34. No matter how far I travel from Denmark, I still miss the food, so ScandiKitchen in Great Titchfield Street in central London is an essential part of my life.
  35. It was actually having a son made me think about feminism.
  36. Noel Fielding is one of the nicest guys in show business. The first time I met him, I felt like I had met a rather wayward cousin whose take on the world made me laugh.
  37. Sitting on a plastic chair at night listening to the sea lapping below while sipping a cold beer is about as good as life gets.
  38. ‘The News Quiz’ is one of the things I am proudest of in my professional life.
  39. I have to say, I have to tell you that my kids had a most marvelous time having two moms. When my daughter was at university, she got flu. And both mums rushed to be with her. And we were both looking after her and making soup and tidying up. And one of her friends came in and went, ‘Two mums? Not fair.’
  40. Too often, there are complaints in the British papers about the BBC. It’s too left wing, too right wing, too pro-Brexit, too anti, and so on. It’s only when you go abroad and try to find out what is going on in the world that everyone falls with gratitude before the BBC News.
  41. Because of my fighting for LGBT rights, I have seen the possibility of change. And that gives me heart to believe that it is possible to effect change.
  42. You can go anywhere in the world, and people’s faces light up when they put delicious food in their mouths.
  43. Like most women, my weight goes up and down.
  44. I wish I was fitter.
  45. I know we don’t all follow in the family footsteps, but you are, I suppose, more likely to consider becoming a butcher if you have spent your childhood watching a parent debone a pig.
  46. My life won’t have full quality until we achieve equality for all.
  47. I went to a physiotherapist, and she said something to me no one has ever said: ‘Sandi, you have plantar fasciitis, because you’re fat.’ I left and sat in my car shaking. She’d told me the truth, which no one else had. It was painful, but I needed to hear it.
  48. I’m absolutely obsessed with boxing.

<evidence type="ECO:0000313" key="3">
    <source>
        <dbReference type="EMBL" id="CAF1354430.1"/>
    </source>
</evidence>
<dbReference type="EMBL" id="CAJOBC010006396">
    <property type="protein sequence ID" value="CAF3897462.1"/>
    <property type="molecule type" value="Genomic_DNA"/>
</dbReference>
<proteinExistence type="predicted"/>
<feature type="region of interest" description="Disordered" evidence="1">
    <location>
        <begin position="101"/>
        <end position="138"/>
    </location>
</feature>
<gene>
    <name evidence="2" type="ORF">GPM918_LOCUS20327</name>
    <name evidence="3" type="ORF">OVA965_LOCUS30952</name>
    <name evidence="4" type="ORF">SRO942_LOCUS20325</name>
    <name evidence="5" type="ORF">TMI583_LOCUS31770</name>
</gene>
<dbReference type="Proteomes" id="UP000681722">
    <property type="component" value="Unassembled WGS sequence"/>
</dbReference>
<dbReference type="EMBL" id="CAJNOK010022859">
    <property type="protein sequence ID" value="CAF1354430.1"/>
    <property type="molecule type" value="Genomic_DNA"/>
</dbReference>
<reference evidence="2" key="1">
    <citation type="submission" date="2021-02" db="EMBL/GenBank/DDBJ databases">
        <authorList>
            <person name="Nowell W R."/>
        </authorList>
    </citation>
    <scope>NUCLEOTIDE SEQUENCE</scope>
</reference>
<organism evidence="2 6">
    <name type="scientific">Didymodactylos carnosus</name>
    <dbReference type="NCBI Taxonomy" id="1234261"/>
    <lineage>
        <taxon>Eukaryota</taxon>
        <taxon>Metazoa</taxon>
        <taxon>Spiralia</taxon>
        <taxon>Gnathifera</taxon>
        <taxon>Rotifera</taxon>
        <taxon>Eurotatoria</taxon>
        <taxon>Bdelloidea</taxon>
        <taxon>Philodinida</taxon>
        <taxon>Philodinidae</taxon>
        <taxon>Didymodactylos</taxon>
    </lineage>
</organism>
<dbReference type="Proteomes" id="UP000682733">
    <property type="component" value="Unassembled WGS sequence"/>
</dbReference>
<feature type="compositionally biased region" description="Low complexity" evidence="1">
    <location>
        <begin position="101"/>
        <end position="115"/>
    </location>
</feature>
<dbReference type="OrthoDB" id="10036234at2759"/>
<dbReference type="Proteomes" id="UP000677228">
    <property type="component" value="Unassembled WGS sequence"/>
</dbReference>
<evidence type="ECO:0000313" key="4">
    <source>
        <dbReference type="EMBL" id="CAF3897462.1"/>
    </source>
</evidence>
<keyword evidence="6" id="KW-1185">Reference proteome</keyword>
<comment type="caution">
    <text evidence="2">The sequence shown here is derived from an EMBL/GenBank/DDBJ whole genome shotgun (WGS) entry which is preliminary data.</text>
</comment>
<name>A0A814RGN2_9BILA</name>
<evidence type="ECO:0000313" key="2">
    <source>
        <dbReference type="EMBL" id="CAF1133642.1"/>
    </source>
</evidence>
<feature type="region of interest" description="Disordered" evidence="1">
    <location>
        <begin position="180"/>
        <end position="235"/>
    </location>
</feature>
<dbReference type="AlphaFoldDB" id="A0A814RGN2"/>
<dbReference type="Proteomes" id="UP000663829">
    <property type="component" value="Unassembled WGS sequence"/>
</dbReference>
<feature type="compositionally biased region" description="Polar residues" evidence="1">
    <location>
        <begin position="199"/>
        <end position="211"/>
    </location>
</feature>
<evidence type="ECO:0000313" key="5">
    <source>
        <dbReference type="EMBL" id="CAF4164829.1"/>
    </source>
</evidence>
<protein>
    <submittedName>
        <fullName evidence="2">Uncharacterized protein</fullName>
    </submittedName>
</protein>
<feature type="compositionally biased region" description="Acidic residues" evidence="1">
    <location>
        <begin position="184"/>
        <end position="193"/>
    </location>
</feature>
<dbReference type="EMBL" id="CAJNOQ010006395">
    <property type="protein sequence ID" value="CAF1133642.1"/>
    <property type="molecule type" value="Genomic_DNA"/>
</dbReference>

49. I get in a temper with inanimate objects. I can’t bear plastic. I do get in a complete rage with something that’s been shrink-wrapped.
  50. Although I’m sure she’s completely charming and delightful, I’m not sure if Kate Middleton might be the best role model. This is a person who has got where she is by marriage, a person whose weight, clothing, hair we worry about – we don’t worry about what she’s thinking.
  51. I’ve downloaded the BBC’s ‘Cranford’ with Judi Dench because I like a bit of bonnet acting, and I can turn it on and off without worrying about whether I can follow what’s happening.
  52. Oh my God, don’t ever start a political party. It’s exhausting.
  53. I would not be able to keep going at the pace that I do if I had continued at the weight that I was. I feel so much better; I eat better. I sleep better. I actually enjoy exercise.
  54. I’m slightly obsessed with women’s history, so I’d love to talk to Emily Dickinson or Louisa May Alcott.
  55. I will try anything that doesn’t involve a leotard.
  56. My earliest memory is my parents forgetting my fourth birthday. My dad looked up from reading the paper and went, ‘Oh my God!’ So we went out, and I chose a red scooter.
  57. I am passionate about higher education and am hugely impressed by Portsmouth’s mission to encourage students from every walk of life to excel.
  58. Don’t climb into a fridge. That’s my advice.
  59. I am keen on a spiritual life and have struggled to find a place for my heart in a religious community.
  60. Social media, to me, has got out of hand. Why can’t we all be nice to each other?
  61. A lot of what we think of as history is actually just a version of events which may or may not be true.
  62. I don’t think secrets are a good thing. I think they are a cancer of the soul. So I decided to come out.
  63. Endless books claim that the brains of men and women are wired differently. They have titles such as ‘Why Men Don’t Iron’ and set out to convince us that women are somehow biologically suited to getting the creases out of clothes while men peruse maps.
  64. I don’t know a lot about mountaineering. I once went walking in the Lake District with the legendary climber Chris Bonington and had to have emergency physio afterwards to regain sensation in my thighs.
  65. I was born gay, OK? I’ve always known. I don’t think my family were the least bit surprised.
  66. I haven’t got the patience for small talk, although I once saw a woman standing on her own in the corner, and I realised it was Monica Lewinsky, and I had the nicest evening with her – she was charming.
  67. I am 5 ft. tall myself, and it is rare that I meet someone new who doesn’t comment on my height.
  68. I’ve met Theresa May, and I think she’s a good person. I’m not someone who goes, ‘Ooooh, boooo, the Tories,’ or ‘Ooooh, boo’ anyone, actually. You sit down and have a sensible conversation, and she is really, really capable of having a sensible conversation.